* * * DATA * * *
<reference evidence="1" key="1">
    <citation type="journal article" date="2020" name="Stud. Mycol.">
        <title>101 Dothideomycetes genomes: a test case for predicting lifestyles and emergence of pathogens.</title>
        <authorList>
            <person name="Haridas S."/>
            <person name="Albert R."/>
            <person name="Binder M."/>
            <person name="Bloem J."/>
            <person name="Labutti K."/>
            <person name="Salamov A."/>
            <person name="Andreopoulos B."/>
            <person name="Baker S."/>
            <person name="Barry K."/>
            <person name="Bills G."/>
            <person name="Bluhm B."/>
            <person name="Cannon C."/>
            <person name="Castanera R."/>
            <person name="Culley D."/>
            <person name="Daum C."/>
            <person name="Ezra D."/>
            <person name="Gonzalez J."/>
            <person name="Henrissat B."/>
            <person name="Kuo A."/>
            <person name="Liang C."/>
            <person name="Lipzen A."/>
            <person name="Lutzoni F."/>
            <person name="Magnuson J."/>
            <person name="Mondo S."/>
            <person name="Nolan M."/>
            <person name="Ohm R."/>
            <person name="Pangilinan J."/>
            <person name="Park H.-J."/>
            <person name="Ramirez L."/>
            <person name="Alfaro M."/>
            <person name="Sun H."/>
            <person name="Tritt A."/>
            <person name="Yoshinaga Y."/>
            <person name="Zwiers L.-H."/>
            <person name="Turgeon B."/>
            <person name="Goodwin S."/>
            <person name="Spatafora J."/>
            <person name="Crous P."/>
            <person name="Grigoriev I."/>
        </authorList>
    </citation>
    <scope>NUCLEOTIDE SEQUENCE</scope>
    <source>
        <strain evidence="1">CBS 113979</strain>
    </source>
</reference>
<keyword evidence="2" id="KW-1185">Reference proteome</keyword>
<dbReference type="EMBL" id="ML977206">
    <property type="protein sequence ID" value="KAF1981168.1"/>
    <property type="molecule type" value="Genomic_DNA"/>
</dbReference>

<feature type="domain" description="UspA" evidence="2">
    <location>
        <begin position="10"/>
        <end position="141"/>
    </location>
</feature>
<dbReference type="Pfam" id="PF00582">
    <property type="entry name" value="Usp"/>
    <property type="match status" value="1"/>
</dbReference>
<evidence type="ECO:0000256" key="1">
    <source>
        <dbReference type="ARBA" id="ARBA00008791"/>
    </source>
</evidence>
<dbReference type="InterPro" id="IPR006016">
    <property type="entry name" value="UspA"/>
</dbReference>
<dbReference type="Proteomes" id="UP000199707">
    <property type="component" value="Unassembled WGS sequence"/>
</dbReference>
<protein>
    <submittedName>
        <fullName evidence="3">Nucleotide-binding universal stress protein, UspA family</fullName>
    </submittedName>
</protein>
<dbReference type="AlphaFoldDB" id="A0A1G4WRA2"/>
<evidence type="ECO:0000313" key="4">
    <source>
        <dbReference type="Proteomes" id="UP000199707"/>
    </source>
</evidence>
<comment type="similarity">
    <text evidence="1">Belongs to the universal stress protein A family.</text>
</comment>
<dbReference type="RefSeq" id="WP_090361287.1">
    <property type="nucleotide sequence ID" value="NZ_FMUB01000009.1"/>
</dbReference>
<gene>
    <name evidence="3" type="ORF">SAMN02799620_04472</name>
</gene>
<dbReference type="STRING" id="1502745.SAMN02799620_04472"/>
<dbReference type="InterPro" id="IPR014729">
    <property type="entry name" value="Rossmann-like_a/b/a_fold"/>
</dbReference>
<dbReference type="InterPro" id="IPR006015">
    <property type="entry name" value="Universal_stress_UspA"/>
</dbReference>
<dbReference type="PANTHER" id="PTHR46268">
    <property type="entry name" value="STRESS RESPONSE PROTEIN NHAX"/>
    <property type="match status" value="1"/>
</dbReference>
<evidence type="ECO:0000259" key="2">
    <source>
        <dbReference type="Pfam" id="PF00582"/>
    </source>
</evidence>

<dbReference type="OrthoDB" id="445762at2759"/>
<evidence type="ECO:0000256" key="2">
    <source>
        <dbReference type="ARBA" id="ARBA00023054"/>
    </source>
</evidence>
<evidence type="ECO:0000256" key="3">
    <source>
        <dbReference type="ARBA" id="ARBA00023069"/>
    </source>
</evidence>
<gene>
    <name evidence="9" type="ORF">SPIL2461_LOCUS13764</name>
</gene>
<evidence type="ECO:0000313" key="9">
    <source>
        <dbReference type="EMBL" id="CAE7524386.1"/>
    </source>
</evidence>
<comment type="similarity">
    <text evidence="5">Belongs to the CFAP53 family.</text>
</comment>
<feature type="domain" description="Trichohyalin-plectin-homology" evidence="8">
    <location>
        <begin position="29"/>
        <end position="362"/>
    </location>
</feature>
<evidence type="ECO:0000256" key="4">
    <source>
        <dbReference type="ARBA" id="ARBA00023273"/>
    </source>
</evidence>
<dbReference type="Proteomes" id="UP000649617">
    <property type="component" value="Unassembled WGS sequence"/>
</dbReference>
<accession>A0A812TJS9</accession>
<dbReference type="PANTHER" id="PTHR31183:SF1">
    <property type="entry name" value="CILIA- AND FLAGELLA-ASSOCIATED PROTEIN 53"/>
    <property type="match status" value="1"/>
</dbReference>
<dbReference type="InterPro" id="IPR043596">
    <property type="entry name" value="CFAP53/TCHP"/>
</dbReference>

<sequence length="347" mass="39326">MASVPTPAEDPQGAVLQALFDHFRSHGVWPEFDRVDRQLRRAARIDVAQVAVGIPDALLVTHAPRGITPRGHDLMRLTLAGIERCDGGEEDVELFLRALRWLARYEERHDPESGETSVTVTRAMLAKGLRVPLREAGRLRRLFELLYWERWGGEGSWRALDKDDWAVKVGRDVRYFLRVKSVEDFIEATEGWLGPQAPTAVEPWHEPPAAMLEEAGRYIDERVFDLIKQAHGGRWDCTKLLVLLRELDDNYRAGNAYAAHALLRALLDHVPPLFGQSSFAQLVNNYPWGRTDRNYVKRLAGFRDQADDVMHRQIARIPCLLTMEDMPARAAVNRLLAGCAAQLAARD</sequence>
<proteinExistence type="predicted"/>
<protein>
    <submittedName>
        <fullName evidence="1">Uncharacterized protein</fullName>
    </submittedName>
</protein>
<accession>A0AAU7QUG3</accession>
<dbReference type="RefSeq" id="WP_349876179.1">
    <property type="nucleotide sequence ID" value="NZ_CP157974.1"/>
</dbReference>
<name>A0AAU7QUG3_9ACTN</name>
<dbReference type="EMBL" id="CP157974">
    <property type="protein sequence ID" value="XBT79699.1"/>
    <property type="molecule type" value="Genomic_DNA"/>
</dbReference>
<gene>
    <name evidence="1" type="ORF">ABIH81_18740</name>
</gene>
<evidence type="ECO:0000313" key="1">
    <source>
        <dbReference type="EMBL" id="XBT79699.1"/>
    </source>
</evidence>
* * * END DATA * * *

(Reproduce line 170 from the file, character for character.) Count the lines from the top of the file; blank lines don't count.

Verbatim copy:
    <property type="protein sequence ID" value="XBT79699.1"/>